Why are those Providence Day students traveling?

Charlotte Observer |

--Providence Day School

Global Education Experience: Students took a 21-day trip to Southeast Asia, visiting Thailand, Cambodia and Myanmar, which has long been closed off to the rest of the world.

The four Upper School students and three chaperons are taking part in the Journey Through Southeast Asia"trip, sponsored by the school's Global Education office. It is one of five summer trips to overseas countries.

The Southeast Asia trip will provide students opportunities to learn more about the cultures, peoples, religions and histories of the three countries.

Some highlights of the trip include visits to Bagan, an ancient city in Myanmar; the Shwedagon Pagoa, a 325-foot tall gilded stupa in Yangon, Myanmar; Inle Lake, a freshwater lake that is Myanmar's first designated place of World Network of Biosphere Reserves, the Cambodian Killing Fields, where more than a million people were killed and buried by the Khmer Rogue regime in the 1970s; Erawan National Park in Thailand, and the Hellfire Pass in Thailand, a railway built with forced labor during World War II.

Photos and reflections are currently being shared via Twitter with the hashtag #PDSSEAsia and on the trip blog at www.pdsblogs.org/seasia.

Ardrey Kell High

Duke University Scholar Program: Gabriel Goldhagen, a senior at Ardrey Kell High School, was chosen as one of the eight students awarded the Duke University Scholar Program scholarship, endowed by the Bill & Melinda Gates Foundation. Gabriel is the only student from North Carolina chosen to receive this scholarship. Five of the eight are from the U.S., three are international students.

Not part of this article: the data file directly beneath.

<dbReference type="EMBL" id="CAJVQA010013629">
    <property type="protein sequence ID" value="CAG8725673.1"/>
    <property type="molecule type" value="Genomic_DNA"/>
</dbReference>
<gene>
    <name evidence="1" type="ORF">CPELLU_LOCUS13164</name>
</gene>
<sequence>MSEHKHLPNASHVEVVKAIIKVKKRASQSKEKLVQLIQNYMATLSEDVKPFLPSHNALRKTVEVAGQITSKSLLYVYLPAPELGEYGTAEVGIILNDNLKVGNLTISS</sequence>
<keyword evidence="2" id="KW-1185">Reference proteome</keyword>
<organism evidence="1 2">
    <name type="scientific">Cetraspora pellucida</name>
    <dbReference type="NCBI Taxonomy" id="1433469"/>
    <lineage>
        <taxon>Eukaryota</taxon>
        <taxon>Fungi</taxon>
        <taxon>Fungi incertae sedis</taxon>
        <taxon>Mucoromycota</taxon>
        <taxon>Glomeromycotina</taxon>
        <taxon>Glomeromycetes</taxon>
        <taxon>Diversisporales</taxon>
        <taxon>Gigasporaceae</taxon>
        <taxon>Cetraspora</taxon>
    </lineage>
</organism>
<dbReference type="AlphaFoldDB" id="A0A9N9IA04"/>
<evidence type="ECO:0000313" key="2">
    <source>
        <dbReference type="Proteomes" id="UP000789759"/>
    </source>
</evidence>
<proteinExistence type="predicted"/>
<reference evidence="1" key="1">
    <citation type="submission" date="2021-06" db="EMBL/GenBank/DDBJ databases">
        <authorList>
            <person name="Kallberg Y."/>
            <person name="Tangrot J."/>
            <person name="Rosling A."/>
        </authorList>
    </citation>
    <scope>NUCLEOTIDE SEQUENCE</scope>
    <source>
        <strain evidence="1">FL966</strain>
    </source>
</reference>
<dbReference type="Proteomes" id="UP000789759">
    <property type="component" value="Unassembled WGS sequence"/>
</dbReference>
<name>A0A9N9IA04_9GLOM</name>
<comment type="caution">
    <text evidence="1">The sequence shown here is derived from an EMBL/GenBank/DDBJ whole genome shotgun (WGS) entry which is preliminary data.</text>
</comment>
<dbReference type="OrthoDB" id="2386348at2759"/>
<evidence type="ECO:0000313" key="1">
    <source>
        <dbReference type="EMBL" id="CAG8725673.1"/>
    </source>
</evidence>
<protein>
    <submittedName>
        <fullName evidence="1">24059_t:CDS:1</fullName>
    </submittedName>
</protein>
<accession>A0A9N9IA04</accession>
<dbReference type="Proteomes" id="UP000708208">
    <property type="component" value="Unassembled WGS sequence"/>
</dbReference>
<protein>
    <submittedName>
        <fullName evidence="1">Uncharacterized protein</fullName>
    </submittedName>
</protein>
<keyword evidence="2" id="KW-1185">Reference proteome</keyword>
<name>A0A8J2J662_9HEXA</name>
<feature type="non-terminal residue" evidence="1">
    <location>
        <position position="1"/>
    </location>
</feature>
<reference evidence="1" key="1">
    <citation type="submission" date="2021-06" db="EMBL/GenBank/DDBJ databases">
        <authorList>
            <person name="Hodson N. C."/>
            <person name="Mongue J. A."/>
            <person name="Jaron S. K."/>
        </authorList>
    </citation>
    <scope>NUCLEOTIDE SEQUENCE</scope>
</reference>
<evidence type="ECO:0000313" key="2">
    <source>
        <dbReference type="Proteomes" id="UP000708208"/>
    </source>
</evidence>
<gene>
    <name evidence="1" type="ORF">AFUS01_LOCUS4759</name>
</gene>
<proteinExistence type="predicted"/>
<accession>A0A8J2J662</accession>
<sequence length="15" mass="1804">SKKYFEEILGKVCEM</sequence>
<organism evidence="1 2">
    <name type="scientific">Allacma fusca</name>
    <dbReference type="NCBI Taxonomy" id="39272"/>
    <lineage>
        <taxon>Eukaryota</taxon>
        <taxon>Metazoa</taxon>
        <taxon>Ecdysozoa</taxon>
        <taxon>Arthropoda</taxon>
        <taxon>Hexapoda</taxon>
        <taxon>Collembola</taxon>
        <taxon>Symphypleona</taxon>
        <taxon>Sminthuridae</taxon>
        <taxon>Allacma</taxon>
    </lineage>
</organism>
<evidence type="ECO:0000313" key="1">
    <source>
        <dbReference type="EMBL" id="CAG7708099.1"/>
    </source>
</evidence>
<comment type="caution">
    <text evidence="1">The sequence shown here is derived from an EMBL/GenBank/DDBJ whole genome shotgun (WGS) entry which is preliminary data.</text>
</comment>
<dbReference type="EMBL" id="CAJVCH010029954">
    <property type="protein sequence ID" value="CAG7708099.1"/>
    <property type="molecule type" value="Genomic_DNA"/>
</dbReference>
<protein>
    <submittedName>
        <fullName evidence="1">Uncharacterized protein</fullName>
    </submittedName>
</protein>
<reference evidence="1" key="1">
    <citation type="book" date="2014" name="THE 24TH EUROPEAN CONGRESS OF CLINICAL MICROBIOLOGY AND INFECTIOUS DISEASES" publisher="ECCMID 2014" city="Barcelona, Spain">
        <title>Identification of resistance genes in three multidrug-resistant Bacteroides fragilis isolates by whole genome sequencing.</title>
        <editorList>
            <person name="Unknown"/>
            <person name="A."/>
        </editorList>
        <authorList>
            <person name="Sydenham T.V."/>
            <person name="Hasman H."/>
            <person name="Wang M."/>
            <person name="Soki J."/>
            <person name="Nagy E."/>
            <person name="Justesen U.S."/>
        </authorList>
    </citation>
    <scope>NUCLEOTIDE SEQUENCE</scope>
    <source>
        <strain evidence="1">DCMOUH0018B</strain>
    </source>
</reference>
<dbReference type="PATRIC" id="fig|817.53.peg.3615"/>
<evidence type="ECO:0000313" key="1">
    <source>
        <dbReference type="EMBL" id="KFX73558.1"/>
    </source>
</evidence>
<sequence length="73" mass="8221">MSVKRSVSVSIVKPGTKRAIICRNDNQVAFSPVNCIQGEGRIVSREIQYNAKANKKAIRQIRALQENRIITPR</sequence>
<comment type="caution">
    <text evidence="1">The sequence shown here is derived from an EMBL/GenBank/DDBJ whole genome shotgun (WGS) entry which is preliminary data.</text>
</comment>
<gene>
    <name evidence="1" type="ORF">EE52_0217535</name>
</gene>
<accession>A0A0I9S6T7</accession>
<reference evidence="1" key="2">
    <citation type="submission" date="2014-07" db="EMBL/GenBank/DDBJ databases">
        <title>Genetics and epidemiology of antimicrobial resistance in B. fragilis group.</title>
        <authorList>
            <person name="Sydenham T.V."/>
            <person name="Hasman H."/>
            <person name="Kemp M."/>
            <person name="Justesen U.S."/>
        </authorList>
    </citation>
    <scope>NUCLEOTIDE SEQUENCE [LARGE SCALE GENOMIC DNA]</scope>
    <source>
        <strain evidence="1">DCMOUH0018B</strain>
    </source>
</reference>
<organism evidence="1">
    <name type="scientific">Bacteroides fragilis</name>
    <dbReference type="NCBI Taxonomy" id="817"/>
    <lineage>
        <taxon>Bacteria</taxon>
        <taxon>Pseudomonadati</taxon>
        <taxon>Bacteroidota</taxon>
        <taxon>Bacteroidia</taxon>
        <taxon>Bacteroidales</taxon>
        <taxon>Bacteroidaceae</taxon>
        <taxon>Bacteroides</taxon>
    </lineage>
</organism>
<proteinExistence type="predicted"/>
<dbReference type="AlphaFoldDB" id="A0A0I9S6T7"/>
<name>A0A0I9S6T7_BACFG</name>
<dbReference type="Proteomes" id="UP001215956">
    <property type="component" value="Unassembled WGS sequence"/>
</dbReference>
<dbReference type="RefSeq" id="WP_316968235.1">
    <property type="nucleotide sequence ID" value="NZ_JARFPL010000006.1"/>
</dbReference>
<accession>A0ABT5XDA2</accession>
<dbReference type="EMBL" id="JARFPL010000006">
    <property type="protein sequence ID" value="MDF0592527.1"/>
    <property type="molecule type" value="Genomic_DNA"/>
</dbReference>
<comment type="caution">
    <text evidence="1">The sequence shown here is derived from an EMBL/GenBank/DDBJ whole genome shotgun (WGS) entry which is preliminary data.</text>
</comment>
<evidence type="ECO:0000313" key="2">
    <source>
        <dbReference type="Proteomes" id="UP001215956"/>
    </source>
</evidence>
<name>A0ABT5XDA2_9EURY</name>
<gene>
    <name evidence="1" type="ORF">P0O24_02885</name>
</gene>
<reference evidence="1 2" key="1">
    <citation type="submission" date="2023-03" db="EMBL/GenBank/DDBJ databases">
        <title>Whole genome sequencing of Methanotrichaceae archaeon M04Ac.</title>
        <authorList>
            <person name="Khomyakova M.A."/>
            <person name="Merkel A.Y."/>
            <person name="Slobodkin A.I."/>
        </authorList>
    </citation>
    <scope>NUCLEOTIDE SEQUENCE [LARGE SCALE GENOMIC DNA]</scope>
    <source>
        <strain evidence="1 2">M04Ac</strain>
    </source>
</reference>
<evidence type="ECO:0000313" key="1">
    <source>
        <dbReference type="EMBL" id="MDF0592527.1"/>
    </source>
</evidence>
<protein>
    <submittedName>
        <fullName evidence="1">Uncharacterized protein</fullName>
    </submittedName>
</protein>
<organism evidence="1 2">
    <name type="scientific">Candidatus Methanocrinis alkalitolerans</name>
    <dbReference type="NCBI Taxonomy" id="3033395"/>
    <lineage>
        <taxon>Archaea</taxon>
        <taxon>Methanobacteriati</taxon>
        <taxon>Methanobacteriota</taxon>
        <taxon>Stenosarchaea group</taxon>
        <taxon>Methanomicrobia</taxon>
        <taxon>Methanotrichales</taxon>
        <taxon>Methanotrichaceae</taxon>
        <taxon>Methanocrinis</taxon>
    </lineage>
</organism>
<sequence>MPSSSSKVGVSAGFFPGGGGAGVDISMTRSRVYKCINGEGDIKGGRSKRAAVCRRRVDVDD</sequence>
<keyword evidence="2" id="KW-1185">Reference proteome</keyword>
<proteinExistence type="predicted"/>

Gabriel is the son of Kirsten and David Goldhagen. He plans a concentration of study at Duke with a double major in biomedical engineering and public policy, and a minor in astro physics.

The academic merit scholarship covers full tuition, room, board and mandatory fees for eight semesters at Duke. The full value of each scholarship is estimated to be more than $260,000 over four years.

Charlotte Country Day School

Euro Challenge Team: Students from Country Day demonstrated their financial literacy and global awareness at the Federal Reserve Bank of New York as they competed in the semi-final round of this year's Euro Challenge competition. Country Day was one of only 25 high schools from across the country to compete in the semi-finals.

The Euro Challenge introduces students to the European Union and the global economy. Teams create presentations that explore real world economic problems and allow students the opportunity to step into the shoes of international policy makers by crafting recommendations and solutions.

"It was very impressive to watch today's competition to see how engaged and literate on economic and financial matters these students are as they confidently presented truly creative solutions for some of our most urgent economic challenges," said Ambassador David O'Sullivan, Head of the European Union Delegation to the United States as he attended the award ceremony. "The Euro Challenge has been a fantastic learning experience for thousands of American students as they go beyond the headlines of economic news to fully understand key economic concepts and the complex realities faced by policymakers. It also helps them to have a better understanding of how deeply Europe and America are connected."

National Merit scholarships

10 area students win: Five students in the Charlotte-Mecklenburg Schools class of 2017 and five others in private schools or home-schooled have won National Merit scholarships in the third round of announcements. The scholarships range from $500 to $2,000 annually and are awarded by the National Merit Scholarship Corp. Winners are chosen from more than 15,000 finalists nationwide.